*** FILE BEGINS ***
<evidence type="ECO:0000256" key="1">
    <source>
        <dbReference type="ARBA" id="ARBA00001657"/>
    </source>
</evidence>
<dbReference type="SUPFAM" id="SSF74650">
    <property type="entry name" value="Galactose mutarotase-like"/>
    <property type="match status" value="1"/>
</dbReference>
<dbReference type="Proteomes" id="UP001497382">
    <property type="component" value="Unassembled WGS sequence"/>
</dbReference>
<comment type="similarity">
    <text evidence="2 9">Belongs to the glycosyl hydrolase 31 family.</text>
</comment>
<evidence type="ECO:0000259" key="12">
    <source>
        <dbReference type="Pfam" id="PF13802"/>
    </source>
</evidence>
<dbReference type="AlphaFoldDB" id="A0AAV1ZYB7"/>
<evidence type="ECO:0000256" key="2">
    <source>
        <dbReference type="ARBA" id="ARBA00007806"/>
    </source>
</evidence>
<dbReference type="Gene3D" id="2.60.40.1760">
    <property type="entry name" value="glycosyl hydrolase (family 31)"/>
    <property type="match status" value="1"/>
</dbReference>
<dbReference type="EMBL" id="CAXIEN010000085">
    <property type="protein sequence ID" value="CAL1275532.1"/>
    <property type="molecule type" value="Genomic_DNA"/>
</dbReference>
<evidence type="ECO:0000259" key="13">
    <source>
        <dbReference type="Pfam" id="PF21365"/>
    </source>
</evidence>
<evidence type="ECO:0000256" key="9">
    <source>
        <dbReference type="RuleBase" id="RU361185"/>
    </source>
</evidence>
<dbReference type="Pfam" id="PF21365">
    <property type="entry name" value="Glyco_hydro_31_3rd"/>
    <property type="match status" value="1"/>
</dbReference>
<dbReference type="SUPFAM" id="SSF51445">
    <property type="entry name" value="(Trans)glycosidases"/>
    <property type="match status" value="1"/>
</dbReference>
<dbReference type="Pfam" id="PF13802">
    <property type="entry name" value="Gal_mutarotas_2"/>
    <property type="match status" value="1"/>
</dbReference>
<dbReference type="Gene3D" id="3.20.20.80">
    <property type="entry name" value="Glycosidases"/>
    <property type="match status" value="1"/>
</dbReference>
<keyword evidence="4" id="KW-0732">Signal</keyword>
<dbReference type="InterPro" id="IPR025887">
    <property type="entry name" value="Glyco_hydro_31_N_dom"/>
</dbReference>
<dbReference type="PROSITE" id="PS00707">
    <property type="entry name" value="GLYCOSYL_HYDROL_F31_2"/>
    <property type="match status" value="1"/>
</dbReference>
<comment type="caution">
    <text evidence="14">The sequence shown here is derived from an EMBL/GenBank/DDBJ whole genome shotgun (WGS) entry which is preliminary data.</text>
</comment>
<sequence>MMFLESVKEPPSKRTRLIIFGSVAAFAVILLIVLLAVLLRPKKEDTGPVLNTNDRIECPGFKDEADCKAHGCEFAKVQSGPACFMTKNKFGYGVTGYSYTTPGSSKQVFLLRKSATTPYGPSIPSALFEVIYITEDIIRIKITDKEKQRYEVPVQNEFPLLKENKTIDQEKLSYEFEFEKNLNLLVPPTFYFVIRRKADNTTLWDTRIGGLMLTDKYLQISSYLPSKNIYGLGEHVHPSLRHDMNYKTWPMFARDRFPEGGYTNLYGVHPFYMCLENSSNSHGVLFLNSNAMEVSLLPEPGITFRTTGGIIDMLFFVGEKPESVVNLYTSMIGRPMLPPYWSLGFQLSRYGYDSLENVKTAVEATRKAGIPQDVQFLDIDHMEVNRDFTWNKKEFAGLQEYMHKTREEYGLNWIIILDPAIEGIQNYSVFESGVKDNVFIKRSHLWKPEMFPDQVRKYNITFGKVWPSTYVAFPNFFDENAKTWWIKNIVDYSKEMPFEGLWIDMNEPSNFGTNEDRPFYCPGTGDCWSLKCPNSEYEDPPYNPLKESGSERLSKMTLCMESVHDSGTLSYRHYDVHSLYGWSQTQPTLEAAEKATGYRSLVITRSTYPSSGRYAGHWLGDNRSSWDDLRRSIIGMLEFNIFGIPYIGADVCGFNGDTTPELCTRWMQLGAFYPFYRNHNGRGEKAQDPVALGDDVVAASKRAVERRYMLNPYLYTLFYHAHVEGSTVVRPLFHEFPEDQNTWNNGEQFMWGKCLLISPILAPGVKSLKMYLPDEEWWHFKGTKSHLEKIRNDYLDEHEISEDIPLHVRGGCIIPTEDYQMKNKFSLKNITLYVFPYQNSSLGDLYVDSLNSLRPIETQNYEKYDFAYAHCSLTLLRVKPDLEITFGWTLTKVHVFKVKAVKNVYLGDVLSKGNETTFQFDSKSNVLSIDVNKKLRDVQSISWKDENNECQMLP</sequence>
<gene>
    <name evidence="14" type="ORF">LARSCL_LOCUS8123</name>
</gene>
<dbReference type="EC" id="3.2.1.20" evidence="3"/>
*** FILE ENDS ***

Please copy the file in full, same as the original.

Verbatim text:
<evidence type="ECO:0000256" key="1">
    <source>
        <dbReference type="ARBA" id="ARBA00001657"/>
    </source>
</evidence>
<dbReference type="SUPFAM" id="SSF74650">
    <property type="entry name" value="Galactose mutarotase-like"/>
    <property type="match status" value="1"/>
</dbReference>
<dbReference type="Proteomes" id="UP001497382">
    <property type="component" value="Unassembled WGS sequence"/>
</dbReference>
<comment type="similarity">
    <text evidence="2 9">Belongs to the glycosyl hydrolase 31 family.</text>
</comment>
<evidence type="ECO:0000259" key="12">
    <source>
        <dbReference type="Pfam" id="PF13802"/>
    </source>
</evidence>
<dbReference type="AlphaFoldDB" id="A0AAV1ZYB7"/>
<evidence type="ECO:0000256" key="2">
    <source>
        <dbReference type="ARBA" id="ARBA00007806"/>
    </source>
</evidence>
<dbReference type="Gene3D" id="2.60.40.1760">
    <property type="entry name" value="glycosyl hydrolase (family 31)"/>
    <property type="match status" value="1"/>
</dbReference>
<dbReference type="EMBL" id="CAXIEN010000085">
    <property type="protein sequence ID" value="CAL1275532.1"/>
    <property type="molecule type" value="Genomic_DNA"/>
</dbReference>
<evidence type="ECO:0000259" key="13">
    <source>
        <dbReference type="Pfam" id="PF21365"/>
    </source>
</evidence>
<evidence type="ECO:0000256" key="9">
    <source>
        <dbReference type="RuleBase" id="RU361185"/>
    </source>
</evidence>
<dbReference type="Pfam" id="PF21365">
    <property type="entry name" value="Glyco_hydro_31_3rd"/>
    <property type="match status" value="1"/>
</dbReference>
<dbReference type="SUPFAM" id="SSF51445">
    <property type="entry name" value="(Trans)glycosidases"/>
    <property type="match status" value="1"/>
</dbReference>
<dbReference type="Pfam" id="PF13802">
    <property type="entry name" value="Gal_mutarotas_2"/>
    <property type="match status" value="1"/>
</dbReference>
<dbReference type="Gene3D" id="3.20.20.80">
    <property type="entry name" value="Glycosidases"/>
    <property type="match status" value="1"/>
</dbReference>
<keyword evidence="4" id="KW-0732">Signal</keyword>
<dbReference type="InterPro" id="IPR025887">
    <property type="entry name" value="Glyco_hydro_31_N_dom"/>
</dbReference>
<dbReference type="PROSITE" id="PS00707">
    <property type="entry name" value="GLYCOSYL_HYDROL_F31_2"/>
    <property type="match status" value="1"/>
</dbReference>
<comment type="caution">
    <text evidence="14">The sequence shown here is derived from an EMBL/GenBank/DDBJ whole genome shotgun (WGS) entry which is preliminary data.</text>
</comment>
<sequence>MMFLESVKEPPSKRTRLIIFGSVAAFAVILLIVLLAVLLRPKKEDTGPVLNTNDRIECPGFKDEADCKAHGCEFAKVQSGPACFMTKNKFGYGVTGYSYTTPGSSKQVFLLRKSATTPYGPSIPSALFEVIYITEDIIRIKITDKEKQRYEVPVQNEFPLLKENKTIDQEKLSYEFEFEKNLNLLVPPTFYFVIRRKADNTTLWDTRIGGLMLTDKYLQISSYLPSKNIYGLGEHVHPSLRHDMNYKTWPMFARDRFPEGGYTNLYGVHPFYMCLENSSNSHGVLFLNSNAMEVSLLPEPGITFRTTGGIIDMLFFVGEKPESVVNLYTSMIGRPMLPPYWSLGFQLSRYGYDSLENVKTAVEATRKAGIPQDVQFLDIDHMEVNRDFTWNKKEFAGLQEYMHKTREEYGLNWIIILDPAIEGIQNYSVFESGVKDNVFIKRSHLWKPEMFPDQVRKYNITFGKVWPSTYVAFPNFFDENAKTWWIKNIVDYSKEMPFEGLWIDMNEPSNFGTNEDRPFYCPGTGDCWSLKCPNSEYEDPPYNPLKESGSERLSKMTLCMESVHDSGTLSYRHYDVHSLYGWSQTQPTLEAAEKATGYRSLVITRSTYPSSGRYAGHWLGDNRSSWDDLRRSIIGMLEFNIFGIPYIGADVCGFNGDTTPELCTRWMQLGAFYPFYRNHNGRGEKAQDPVALGDDVVAASKRAVERRYMLNPYLYTLFYHAHVEGSTVVRPLFHEFPEDQNTWNNGEQFMWGKCLLISPILAPGVKSLKMYLPDEEWWHFKGTKSHLEKIRNDYLDEHEISEDIPLHVRGGCIIPTEDYQMKNKFSLKNITLYVFPYQNSSLGDLYVDSLNSLRPIETQNYEKYDFAYAHCSLTLLRVKPDLEITFGWTLTKVHVFKVKAVKNVYLGDVLSKGNETTFQFDSKSNVLSIDVNKKLRDVQSISWKDENNECQMLP</sequence>
<gene>
    <name evidence="14" type="ORF">LARSCL_LOCUS8123</name>
</gene>
<dbReference type="EC" id="3.2.1.20" evidence="3"/>